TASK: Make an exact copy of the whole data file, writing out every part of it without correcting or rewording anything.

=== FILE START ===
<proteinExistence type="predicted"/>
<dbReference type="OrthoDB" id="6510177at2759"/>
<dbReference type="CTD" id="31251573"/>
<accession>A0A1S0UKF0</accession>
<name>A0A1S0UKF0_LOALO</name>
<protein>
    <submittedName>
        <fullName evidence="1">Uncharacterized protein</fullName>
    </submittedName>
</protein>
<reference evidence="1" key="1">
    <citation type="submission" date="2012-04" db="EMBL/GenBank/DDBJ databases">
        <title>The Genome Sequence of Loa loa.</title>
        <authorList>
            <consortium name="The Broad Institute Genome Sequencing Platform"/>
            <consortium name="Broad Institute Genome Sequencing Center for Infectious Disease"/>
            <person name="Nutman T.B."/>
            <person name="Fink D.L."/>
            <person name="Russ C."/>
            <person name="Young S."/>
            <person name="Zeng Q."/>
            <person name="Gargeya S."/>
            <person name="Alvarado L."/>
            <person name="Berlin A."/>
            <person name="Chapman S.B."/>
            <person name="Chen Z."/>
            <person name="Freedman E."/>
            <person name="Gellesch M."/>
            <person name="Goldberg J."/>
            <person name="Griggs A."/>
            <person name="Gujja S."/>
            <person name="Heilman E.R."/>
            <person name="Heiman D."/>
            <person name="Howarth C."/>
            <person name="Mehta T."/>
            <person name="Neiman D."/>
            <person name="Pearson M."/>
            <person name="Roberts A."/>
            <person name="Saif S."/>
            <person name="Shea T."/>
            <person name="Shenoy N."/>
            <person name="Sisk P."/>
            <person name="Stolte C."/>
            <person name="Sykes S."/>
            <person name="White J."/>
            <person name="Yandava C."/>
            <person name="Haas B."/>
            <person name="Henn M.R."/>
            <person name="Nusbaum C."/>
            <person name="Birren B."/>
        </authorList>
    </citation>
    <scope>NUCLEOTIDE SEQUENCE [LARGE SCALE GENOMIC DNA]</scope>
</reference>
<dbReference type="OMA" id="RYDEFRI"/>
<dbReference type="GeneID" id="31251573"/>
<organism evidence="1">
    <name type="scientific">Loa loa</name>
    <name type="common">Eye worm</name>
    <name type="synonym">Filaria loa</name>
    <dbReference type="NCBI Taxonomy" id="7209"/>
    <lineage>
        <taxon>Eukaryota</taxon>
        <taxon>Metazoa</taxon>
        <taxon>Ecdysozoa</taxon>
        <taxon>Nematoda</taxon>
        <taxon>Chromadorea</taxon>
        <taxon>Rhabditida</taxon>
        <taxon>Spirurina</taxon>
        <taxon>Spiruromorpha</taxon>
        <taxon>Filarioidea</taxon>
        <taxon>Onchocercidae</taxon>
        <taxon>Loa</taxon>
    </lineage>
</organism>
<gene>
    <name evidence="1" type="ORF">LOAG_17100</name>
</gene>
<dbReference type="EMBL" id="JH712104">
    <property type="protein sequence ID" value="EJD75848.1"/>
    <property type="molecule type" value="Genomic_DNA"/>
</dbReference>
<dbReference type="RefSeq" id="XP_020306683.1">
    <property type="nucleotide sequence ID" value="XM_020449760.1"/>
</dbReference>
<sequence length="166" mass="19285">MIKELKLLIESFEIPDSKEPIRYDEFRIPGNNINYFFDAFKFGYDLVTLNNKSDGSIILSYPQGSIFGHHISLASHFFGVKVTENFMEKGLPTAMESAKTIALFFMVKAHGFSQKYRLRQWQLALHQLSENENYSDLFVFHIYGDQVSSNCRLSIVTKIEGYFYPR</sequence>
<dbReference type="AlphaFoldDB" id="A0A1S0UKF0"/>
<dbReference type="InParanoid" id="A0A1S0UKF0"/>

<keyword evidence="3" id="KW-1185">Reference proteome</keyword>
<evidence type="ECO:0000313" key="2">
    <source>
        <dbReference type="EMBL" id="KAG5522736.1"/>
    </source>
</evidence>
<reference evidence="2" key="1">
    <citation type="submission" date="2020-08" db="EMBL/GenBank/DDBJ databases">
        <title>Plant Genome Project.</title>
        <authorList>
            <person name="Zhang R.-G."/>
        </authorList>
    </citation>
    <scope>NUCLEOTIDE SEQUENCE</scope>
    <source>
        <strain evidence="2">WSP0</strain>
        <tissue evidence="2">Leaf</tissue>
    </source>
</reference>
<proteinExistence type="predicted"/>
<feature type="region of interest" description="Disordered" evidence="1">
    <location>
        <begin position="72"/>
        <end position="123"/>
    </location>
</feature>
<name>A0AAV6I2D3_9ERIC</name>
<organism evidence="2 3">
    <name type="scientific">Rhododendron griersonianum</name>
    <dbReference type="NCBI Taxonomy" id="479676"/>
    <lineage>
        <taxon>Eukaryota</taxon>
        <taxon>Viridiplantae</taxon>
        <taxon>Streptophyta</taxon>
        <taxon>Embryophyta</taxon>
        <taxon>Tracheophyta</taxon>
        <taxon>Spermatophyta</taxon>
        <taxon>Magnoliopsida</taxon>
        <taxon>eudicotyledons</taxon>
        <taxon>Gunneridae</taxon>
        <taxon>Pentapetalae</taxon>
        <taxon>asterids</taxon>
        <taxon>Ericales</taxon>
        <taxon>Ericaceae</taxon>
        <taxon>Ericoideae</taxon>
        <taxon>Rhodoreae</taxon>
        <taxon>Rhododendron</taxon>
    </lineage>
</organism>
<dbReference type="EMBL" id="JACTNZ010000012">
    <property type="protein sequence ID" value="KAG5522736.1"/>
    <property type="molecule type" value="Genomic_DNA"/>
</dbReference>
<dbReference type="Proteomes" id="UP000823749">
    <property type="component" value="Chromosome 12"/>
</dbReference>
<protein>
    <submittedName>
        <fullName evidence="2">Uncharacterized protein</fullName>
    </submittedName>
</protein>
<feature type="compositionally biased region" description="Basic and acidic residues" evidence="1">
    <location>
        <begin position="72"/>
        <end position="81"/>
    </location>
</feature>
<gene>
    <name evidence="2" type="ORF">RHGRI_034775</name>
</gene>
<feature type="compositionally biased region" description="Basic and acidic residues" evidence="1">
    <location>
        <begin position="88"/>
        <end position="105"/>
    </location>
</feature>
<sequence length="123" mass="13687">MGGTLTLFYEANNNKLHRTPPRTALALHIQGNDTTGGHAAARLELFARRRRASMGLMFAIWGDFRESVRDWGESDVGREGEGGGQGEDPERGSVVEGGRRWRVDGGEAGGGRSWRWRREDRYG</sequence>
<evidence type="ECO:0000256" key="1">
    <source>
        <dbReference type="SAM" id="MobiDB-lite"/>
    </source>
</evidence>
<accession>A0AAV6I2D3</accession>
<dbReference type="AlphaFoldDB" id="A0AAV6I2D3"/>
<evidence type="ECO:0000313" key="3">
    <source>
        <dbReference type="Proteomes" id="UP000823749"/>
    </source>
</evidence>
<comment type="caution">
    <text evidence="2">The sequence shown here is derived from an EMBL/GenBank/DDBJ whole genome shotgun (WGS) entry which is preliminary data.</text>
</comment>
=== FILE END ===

<proteinExistence type="predicted"/>
<dbReference type="OrthoDB" id="6510177at2759"/>
<dbReference type="CTD" id="31251573"/>
<accession>A0A1S0UKF0</accession>
<name>A0A1S0UKF0_LOALO</name>
<protein>
    <submittedName>
        <fullName evidence="1">Uncharacterized protein</fullName>
    </submittedName>
</protein>
<reference evidence="1" key="1">
    <citation type="submission" date="2012-04" db="EMBL/GenBank/DDBJ databases">
        <title>The Genome Sequence of Loa loa.</title>
        <authorList>
            <consortium name="The Broad Institute Genome Sequencing Platform"/>
            <consortium name="Broad Institute Genome Sequencing Center for Infectious Disease"/>
            <person name="Nutman T.B."/>
            <person name="Fink D.L."/>
            <person name="Russ C."/>
            <person name="Young S."/>
            <person name="Zeng Q."/>
            <person name="Gargeya S."/>
            <person name="Alvarado L."/>
            <person name="Berlin A."/>
            <person name="Chapman S.B."/>
            <person name="Chen Z."/>
            <person name="Freedman E."/>
            <person name="Gellesch M."/>
            <person name="Goldberg J."/>
            <person name="Griggs A."/>
            <person name="Gujja S."/>
            <person name="Heilman E.R."/>
            <person name="Heiman D."/>
            <person name="Howarth C."/>
            <person name="Mehta T."/>
            <person name="Neiman D."/>
            <person name="Pearson M."/>
            <person name="Roberts A."/>
            <person name="Saif S."/>
            <person name="Shea T."/>
            <person name="Shenoy N."/>
            <person name="Sisk P."/>
            <person name="Stolte C."/>
            <person name="Sykes S."/>
            <person name="White J."/>
            <person name="Yandava C."/>
            <person name="Haas B."/>
            <person name="Henn M.R."/>
            <person name="Nusbaum C."/>
            <person name="Birren B."/>
        </authorList>
    </citation>
    <scope>NUCLEOTIDE SEQUENCE [LARGE SCALE GENOMIC DNA]</scope>
</reference>
<dbReference type="OMA" id="RYDEFRI"/>
<dbReference type="GeneID" id="31251573"/>
<organism evidence="1">
    <name type="scientific">Loa loa</name>
    <name type="common">Eye worm</name>
    <name type="synonym">Filaria loa</name>
    <dbReference type="NCBI Taxonomy" id="7209"/>
    <lineage>
        <taxon>Eukaryota</taxon>
        <taxon>Metazoa</taxon>
        <taxon>Ecdysozoa</taxon>
        <taxon>Nematoda</taxon>
        <taxon>Chromadorea</taxon>
        <taxon>Rhabditida</taxon>
        <taxon>Spirurina</taxon>
        <taxon>Spiruromorpha</taxon>
        <taxon>Filarioidea</taxon>
        <taxon>Onchocercidae</taxon>
        <taxon>Loa</taxon>
    </lineage>
</organism>
<gene>
    <name evidence="1" type="ORF">LOAG_17100</name>
</gene>
<dbReference type="EMBL" id="JH712104">
    <property type="protein sequence ID" value="EJD75848.1"/>
    <property type="molecule type" value="Genomic_DNA"/>
</dbReference>
<dbReference type="RefSeq" id="XP_020306683.1">
    <property type="nucleotide sequence ID" value="XM_020449760.1"/>
</dbReference>
<sequence length="166" mass="19285">MIKELKLLIESFEIPDSKEPIRYDEFRIPGNNINYFFDAFKFGYDLVTLNNKSDGSIILSYPQGSIFGHHISLASHFFGVKVTENFMEKGLPTAMESAKTIALFFMVKAHGFSQKYRLRQWQLALHQLSENENYSDLFVFHIYGDQVSSNCRLSIVTKIEGYFYPR</sequence>
<dbReference type="AlphaFoldDB" id="A0A1S0UKF0"/>
<dbReference type="InParanoid" id="A0A1S0UKF0"/>

<keyword evidence="3" id="KW-1185">Reference proteome</keyword>
<evidence type="ECO:0000313" key="2">
    <source>
        <dbReference type="EMBL" id="KAG5522736.1"/>
    </source>
</evidence>
<reference evidence="2" key="1">
    <citation type="submission" date="2020-08" db="EMBL/GenBank/DDBJ databases">
        <title>Plant Genome Project.</title>
        <authorList>
            <person name="Zhang R.-G."/>
        </authorList>
    </citation>
    <scope>NUCLEOTIDE SEQUENCE</scope>
    <source>
        <strain evidence="2">WSP0</strain>
        <tissue evidence="2">Leaf</tissue>
    </source>
</reference>
<proteinExistence type="predicted"/>
<feature type="region of interest" description="Disordered" evidence="1">
    <location>
        <begin position="72"/>
        <end position="123"/>
    </location>
</feature>
<name>A0AAV6I2D3_9ERIC</name>
<organism evidence="2 3">
    <name type="scientific">Rhododendron griersonianum</name>
    <dbReference type="NCBI Taxonomy" id="479676"/>
    <lineage>
        <taxon>Eukaryota</taxon>
        <taxon>Viridiplantae</taxon>
        <taxon>Streptophyta</taxon>
        <taxon>Embryophyta</taxon>
        <taxon>Tracheophyta</taxon>
        <taxon>Spermatophyta</taxon>
        <taxon>Magnoliopsida</taxon>
        <taxon>eudicotyledons</taxon>
        <taxon>Gunneridae</taxon>
        <taxon>Pentapetalae</taxon>
        <taxon>asterids</taxon>
        <taxon>Ericales</taxon>
        <taxon>Ericaceae</taxon>
        <taxon>Ericoideae</taxon>
        <taxon>Rhodoreae</taxon>
        <taxon>Rhododendron</taxon>
    </lineage>
</organism>
<dbReference type="EMBL" id="JACTNZ010000012">
    <property type="protein sequence ID" value="KAG5522736.1"/>
    <property type="molecule type" value="Genomic_DNA"/>
</dbReference>
<dbReference type="Proteomes" id="UP000823749">
    <property type="component" value="Chromosome 12"/>
</dbReference>
<protein>
    <submittedName>
        <fullName evidence="2">Uncharacterized protein</fullName>
    </submittedName>
</protein>
<feature type="compositionally biased region" description="Basic and acidic residues" evidence="1">
    <location>
        <begin position="72"/>
        <end position="81"/>
    </location>
</feature>
<gene>
    <name evidence="2" type="ORF">RHGRI_034775</name>
</gene>
<feature type="compositionally biased region" description="Basic and acidic residues" evidence="1">
    <location>
        <begin position="88"/>
        <end position="105"/>
    </location>
</feature>
<sequence length="123" mass="13687">MGGTLTLFYEANNNKLHRTPPRTALALHIQGNDTTGGHAAARLELFARRRRASMGLMFAIWGDFRESVRDWGESDVGREGEGGGQGEDPERGSVVEGGRRWRVDGGEAGGGRSWRWRREDRYG</sequence>
<evidence type="ECO:0000256" key="1">
    <source>
        <dbReference type="SAM" id="MobiDB-lite"/>
    </source>
</evidence>
<accession>A0AAV6I2D3</accession>
<dbReference type="AlphaFoldDB" id="A0AAV6I2D3"/>
<evidence type="ECO:0000313" key="3">
    <source>
        <dbReference type="Proteomes" id="UP000823749"/>
    </source>
</evidence>
<comment type="caution">
    <text evidence="2">The sequence shown here is derived from an EMBL/GenBank/DDBJ whole genome shotgun (WGS) entry which is preliminary data.</text>
</comment>